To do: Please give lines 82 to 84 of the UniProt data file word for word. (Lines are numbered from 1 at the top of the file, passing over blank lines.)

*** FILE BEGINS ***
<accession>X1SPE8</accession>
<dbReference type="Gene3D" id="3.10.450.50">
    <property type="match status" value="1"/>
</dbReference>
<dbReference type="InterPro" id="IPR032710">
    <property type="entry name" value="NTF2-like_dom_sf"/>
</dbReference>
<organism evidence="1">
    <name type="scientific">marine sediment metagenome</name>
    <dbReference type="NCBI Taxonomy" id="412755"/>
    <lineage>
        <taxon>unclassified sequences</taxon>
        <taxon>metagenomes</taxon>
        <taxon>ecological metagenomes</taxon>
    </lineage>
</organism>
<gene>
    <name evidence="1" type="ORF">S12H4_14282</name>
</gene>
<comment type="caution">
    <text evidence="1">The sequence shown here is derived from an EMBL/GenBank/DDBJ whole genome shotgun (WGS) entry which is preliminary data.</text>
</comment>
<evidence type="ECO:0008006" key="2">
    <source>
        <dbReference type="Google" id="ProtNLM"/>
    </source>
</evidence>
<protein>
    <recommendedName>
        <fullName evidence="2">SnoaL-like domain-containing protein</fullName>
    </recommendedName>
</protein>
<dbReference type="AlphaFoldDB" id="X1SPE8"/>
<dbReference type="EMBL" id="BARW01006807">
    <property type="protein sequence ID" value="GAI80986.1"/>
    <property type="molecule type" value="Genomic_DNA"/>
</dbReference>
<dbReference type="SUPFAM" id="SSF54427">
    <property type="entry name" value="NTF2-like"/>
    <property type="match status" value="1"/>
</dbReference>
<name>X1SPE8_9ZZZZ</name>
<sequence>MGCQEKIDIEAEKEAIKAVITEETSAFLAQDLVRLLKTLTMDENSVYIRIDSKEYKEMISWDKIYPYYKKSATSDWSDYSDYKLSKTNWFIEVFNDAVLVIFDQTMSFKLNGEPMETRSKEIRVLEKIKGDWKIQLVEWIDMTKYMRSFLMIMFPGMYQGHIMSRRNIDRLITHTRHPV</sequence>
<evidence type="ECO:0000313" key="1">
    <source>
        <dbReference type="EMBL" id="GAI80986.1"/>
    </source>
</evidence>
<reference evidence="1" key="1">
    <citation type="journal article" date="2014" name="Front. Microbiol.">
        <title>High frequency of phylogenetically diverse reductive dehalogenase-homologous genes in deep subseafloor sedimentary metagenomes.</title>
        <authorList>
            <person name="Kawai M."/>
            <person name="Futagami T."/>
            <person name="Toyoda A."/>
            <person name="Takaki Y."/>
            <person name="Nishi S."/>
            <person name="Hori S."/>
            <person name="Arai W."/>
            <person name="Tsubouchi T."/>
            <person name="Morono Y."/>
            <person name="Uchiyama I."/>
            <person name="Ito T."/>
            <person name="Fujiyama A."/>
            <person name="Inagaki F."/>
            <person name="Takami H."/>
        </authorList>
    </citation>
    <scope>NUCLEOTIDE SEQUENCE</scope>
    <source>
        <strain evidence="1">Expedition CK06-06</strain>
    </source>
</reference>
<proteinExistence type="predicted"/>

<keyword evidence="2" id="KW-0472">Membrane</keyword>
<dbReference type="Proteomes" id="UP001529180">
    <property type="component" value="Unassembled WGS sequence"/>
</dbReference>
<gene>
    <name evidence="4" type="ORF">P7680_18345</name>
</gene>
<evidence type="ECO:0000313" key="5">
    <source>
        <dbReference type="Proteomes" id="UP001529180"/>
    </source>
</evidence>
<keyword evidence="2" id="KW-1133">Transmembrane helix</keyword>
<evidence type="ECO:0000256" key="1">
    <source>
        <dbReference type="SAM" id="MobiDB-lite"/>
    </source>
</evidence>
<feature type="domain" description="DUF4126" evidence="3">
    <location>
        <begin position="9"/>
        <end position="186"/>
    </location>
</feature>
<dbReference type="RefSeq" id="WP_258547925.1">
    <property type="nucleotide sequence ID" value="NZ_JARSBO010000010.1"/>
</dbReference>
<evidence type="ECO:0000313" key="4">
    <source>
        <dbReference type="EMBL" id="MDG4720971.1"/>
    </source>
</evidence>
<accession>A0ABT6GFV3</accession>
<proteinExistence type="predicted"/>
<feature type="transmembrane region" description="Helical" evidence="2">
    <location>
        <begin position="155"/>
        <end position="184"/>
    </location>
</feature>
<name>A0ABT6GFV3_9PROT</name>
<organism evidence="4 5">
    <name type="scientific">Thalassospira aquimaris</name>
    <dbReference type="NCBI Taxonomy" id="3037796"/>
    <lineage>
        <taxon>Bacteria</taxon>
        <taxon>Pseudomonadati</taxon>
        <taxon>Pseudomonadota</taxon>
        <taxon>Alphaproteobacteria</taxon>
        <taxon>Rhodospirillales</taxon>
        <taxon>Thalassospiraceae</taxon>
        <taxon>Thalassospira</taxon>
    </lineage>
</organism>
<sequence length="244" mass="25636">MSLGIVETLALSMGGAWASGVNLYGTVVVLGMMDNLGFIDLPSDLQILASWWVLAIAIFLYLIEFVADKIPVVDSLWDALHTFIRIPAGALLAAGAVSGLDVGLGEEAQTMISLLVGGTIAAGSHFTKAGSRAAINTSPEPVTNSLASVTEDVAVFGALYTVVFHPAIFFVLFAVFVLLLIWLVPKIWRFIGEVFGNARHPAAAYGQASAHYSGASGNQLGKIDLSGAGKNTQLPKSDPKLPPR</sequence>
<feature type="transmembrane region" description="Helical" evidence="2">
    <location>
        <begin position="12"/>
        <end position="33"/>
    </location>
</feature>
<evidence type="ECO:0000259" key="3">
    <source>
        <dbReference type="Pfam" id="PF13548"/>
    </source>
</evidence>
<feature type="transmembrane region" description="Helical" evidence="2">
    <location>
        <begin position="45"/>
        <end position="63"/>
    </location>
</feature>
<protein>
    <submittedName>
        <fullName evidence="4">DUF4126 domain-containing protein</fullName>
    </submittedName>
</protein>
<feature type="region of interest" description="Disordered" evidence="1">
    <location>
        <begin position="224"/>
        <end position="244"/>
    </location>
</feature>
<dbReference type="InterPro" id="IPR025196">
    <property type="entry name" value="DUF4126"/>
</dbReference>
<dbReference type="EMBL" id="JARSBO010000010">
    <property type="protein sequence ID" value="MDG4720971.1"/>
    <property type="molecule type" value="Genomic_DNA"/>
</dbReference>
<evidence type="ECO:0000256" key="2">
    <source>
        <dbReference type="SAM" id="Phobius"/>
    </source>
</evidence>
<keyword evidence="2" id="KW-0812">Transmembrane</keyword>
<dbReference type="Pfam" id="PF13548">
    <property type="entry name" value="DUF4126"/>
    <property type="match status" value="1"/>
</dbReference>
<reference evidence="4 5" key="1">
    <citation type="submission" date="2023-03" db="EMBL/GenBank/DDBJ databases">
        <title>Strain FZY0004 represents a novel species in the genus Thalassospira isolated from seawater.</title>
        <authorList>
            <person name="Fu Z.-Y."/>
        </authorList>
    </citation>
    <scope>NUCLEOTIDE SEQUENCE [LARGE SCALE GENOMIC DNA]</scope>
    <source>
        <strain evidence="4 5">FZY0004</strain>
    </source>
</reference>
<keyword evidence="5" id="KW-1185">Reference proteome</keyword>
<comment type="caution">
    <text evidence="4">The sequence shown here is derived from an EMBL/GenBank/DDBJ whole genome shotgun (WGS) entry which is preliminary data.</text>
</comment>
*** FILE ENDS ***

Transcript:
<evidence type="ECO:0000313" key="5">
    <source>
        <dbReference type="Proteomes" id="UP001529180"/>